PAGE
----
Any app would be voluntary, so any lack of trust in the app or misinformation spread about how it uses the data would quickly reduce its uptake and effectiveness. Bad press or trolling the app could quickly discourage its usage. An app hastily rolled out could have security flaws which would quickly lead to a loss of trust. False positives could lead to people having to self-isolating needlessly and generate resentment. It would only take a few negative stories before people stop logging on reducing the apps effectiveness.
We argue that while many of the technical concerns can be addressed, the success of any tracing app will hinge on how it handles data protection and data privacy concerns. App developers and researchers say that contact-tracing will protect people’s privacy, but we need to believe this. Governments, Google and Apple can state that it’s not some kind of a big brother app and that it will not reveal the user’s identity or location, but they’ll need to be transparent and provide specifics as to how this will be accomplished.
Under the auspice of the GDPR in Europe, there is legal framework to backstop these concerns. Involvement of the European Data Protection Board and member states supervisory authorities in reviewing and approving data protection impact assessments that will have to be submitted on any of these apps can engender trust, but in addition to being thoroughly reviewed the responses and approval of these assessments should be made publicly available.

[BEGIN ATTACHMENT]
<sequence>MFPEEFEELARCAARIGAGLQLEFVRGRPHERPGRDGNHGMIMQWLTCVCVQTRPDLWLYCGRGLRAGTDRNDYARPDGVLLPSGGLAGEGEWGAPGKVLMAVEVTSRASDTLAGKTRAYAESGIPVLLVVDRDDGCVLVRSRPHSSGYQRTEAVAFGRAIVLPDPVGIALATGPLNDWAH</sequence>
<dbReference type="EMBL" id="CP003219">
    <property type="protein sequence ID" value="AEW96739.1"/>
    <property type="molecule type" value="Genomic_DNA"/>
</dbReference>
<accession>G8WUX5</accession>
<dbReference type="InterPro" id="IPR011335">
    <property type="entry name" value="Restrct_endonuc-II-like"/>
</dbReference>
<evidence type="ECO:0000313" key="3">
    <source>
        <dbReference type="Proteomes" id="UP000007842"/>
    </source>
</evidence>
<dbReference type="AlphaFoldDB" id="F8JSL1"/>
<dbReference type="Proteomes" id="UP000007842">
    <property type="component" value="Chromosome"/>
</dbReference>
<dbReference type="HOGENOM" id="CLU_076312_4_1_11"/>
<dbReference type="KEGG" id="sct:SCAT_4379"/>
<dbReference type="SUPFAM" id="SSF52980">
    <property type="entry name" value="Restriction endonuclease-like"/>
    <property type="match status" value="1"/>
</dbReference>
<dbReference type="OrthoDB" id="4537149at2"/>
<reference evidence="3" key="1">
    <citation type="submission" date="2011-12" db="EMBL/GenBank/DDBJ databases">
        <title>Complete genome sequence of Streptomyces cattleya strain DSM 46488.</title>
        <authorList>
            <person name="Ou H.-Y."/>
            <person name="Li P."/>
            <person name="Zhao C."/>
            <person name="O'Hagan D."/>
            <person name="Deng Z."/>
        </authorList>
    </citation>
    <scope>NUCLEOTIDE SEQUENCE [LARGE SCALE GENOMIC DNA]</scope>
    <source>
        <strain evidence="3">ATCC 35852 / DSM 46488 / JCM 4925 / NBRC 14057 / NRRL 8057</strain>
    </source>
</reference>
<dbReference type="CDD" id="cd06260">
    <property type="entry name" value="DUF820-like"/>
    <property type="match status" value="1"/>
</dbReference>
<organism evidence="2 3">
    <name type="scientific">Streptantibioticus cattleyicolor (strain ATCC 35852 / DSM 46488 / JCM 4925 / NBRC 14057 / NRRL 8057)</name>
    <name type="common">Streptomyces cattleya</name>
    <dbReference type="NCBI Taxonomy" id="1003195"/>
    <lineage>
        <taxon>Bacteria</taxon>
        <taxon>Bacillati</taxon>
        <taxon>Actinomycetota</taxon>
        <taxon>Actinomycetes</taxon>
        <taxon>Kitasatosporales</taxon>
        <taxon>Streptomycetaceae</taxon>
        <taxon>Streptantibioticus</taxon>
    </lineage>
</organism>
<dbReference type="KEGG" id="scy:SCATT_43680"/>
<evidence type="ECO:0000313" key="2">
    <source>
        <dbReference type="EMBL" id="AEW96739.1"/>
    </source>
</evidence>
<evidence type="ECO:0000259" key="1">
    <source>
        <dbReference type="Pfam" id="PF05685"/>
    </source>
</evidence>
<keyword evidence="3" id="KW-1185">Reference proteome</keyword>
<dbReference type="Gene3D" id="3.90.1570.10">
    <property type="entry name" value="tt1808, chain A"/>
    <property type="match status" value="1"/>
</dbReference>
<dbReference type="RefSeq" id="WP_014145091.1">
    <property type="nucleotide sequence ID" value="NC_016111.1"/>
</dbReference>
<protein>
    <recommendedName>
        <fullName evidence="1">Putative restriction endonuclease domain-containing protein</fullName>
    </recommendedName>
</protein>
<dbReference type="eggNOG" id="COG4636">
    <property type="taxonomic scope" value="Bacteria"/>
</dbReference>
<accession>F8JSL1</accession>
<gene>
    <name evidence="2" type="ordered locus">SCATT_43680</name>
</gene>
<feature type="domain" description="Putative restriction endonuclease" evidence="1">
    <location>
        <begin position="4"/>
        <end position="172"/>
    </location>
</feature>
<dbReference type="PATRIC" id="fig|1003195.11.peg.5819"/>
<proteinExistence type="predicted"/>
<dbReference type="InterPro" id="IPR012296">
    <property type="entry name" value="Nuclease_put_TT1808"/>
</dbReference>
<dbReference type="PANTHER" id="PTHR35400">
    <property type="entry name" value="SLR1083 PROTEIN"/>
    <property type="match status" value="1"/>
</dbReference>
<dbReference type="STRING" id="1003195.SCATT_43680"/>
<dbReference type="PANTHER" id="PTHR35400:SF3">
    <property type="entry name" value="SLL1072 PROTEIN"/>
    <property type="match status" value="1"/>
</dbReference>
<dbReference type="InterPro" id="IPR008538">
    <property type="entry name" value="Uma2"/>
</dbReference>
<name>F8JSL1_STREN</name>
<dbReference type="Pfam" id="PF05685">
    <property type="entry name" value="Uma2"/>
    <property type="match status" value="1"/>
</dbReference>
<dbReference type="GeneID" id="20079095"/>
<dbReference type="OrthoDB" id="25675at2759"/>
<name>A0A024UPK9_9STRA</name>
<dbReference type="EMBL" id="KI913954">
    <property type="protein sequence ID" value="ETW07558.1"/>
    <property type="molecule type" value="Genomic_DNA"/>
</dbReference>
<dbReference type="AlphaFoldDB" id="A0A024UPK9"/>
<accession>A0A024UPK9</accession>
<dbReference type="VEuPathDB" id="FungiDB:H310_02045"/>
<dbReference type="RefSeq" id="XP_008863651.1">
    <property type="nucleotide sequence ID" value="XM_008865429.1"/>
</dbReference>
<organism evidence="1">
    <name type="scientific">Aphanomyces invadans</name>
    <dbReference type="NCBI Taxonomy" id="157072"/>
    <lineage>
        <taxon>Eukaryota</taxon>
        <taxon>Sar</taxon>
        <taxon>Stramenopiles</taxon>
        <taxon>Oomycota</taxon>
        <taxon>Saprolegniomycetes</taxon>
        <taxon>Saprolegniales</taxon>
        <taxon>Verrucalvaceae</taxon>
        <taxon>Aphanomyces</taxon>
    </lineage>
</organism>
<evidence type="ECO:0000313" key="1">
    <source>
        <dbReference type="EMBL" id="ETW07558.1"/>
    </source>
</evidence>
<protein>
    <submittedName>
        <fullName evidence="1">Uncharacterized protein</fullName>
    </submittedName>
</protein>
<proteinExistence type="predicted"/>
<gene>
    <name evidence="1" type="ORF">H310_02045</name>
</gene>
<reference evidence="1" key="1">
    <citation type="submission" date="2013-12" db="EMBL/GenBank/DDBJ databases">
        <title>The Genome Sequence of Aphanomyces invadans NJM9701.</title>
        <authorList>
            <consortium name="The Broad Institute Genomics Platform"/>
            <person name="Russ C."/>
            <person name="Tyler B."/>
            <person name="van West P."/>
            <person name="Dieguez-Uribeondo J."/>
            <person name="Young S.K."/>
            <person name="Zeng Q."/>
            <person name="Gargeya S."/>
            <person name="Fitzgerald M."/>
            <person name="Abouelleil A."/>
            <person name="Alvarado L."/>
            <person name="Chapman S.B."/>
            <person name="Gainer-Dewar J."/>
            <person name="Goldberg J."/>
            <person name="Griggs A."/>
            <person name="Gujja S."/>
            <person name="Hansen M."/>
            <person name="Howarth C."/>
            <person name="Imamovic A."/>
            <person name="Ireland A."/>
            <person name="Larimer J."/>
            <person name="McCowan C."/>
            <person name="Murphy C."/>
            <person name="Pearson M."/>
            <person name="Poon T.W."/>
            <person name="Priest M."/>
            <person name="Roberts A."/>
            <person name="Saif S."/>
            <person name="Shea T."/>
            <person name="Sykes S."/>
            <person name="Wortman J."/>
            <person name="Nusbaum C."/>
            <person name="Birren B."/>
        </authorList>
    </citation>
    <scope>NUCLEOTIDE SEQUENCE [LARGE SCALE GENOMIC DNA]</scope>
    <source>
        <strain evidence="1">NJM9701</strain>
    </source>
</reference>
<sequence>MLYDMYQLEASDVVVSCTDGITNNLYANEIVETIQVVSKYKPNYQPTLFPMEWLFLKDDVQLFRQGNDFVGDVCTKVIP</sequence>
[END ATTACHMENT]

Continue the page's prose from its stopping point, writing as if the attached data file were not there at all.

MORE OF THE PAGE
Ensuring transparency and accountability through features to protect user’s data will be paramount. Can personal data on a tracing app be completely anonymised? Most likely not.
The tech giants Google and Apple already have access to large amounts of data about each of us – including our location. Linking health data to that creates an additional risk. So as researchers and software engineers scrambling to bring these apps to market, they must make sure that data protection and data privacy are fundamental to the design of any of these apps. Whatever privacy is sacrificed today, will most likely become part of all future health apps.
Data protection is not just about technology. It’s about business practices and having an organisational framework to ensure data protection is core to what an organisation does. We developed PrivIQ to provide that framework. Protection of individuals’ privacy and personal data is a requisite to any data processing activity — to be successful any contact tracing apps needs to begin with this as one of its first principles.